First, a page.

From the Football Field to the Executive Suite
For most sports fans, Sunday afternoon at the football stadium - or camped in front of the TV - is no time to be thinking about leadership. After all, what do touchdowns and punt returns have in common with getting your sales team to meet their annual goals or pulling the programming crew together to launch the next version of your software on time?
Quite a lot if you ask Brian Billick, head coach of the Super Bowl-winning Baltimore Ravens. And he should know. Not only did Billick lead the Ravens to success in only his second year coaching the team; he's also spent the past three years studying the subject of leadership, a labor of love that resulted in his recently published book, Competitive Leadership: Twelve Principles for Success.
Fresh from the Super Bowl win, it wouldn't be unusual for Billick to have published a book about the highs and lows of a grueling football season. But that's not what Billick set out to do. "What it is not is a chronicle of our championship year," says Billick. "The main reason I wrote the book is because [leadership is] a topic that has interested me for a long time."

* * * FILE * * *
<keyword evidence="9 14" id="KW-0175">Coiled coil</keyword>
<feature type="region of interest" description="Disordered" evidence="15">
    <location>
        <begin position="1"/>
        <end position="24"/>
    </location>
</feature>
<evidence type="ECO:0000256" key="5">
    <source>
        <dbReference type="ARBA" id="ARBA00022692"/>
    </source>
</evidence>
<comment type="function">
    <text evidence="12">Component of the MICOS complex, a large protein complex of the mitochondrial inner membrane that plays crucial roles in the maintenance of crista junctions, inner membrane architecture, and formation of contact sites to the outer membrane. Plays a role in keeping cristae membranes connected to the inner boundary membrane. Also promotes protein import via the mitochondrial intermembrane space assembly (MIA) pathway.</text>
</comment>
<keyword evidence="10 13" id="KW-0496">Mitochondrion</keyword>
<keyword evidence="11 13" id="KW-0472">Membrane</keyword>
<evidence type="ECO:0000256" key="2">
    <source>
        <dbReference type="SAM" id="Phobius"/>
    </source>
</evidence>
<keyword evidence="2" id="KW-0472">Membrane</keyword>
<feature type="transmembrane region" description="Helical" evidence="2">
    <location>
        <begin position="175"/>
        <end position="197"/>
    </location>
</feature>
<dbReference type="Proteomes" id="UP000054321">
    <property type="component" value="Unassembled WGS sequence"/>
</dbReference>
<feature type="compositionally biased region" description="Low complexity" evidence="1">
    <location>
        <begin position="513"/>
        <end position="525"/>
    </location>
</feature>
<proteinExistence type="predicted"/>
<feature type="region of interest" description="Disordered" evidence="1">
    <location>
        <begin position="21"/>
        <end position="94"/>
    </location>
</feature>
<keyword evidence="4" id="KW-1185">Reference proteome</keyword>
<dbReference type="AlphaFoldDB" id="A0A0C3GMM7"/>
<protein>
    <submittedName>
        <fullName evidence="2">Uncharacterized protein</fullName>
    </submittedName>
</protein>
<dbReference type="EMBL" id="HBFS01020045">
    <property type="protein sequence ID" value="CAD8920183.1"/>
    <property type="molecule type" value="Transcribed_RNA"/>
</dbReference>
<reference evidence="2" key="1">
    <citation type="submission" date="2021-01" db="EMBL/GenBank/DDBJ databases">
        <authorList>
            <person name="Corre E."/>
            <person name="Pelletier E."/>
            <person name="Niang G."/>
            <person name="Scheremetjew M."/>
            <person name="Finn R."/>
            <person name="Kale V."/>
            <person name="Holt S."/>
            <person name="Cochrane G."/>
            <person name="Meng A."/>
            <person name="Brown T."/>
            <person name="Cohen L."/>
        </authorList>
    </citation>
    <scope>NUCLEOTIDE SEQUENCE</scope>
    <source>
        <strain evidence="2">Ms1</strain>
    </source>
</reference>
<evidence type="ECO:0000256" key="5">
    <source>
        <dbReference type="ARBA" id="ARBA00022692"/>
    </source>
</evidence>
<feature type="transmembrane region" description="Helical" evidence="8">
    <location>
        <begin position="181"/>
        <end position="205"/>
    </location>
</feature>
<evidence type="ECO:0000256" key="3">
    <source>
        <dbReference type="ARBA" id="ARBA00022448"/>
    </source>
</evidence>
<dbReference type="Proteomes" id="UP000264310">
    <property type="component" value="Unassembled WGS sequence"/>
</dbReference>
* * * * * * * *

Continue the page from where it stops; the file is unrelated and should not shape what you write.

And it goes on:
In fact, Billick spends much of his free time traveling the country to speak to corporate groups about leadership. It is, of course, a hot topic. With leadership skills frequently cited as one of the top qualities companies seek in their executives, there is no shortage of interest in the topic from the corporate world. In his speeches, as in his book, he relates lessons learned from reading the writings of military leaders, educators, corporate leaders and other coaches. And naturally, he frequently draws parallels from his own experiences on the football field - including the Super Bowl season.
"As I reviewed the sequence of events of the season it became apparent that virtually all of the leadership qualities and characteristics I've identified were tested in the championship year," says Billick. He's referring to certain obstacles the Ravens faced before their ultimate success - a losing history and a reputation as a team of underachievers, the arrest of the team's star player, a heartbreaking mid-season slump. "In the second year, conquering adversity was our hallmark," says Billick.
The book is not an attempt to define leadership, says Billick, although he adds that he believes "leadership might best be defined as the ability to influence the behavior and actions of others to achieve an intended purpose." But rather than trying to come up with a concrete definition, Billick instead outlines 12 principles for building effective leadership skills.
"What it does do, I think, is give people a general idea of the qualities of leadership that are needed to be successful," he says. The principles are simple and almost self-explanatory:
Like the books, the principles are "about being proactive," says Billick. "Leadership isn't going to come to you."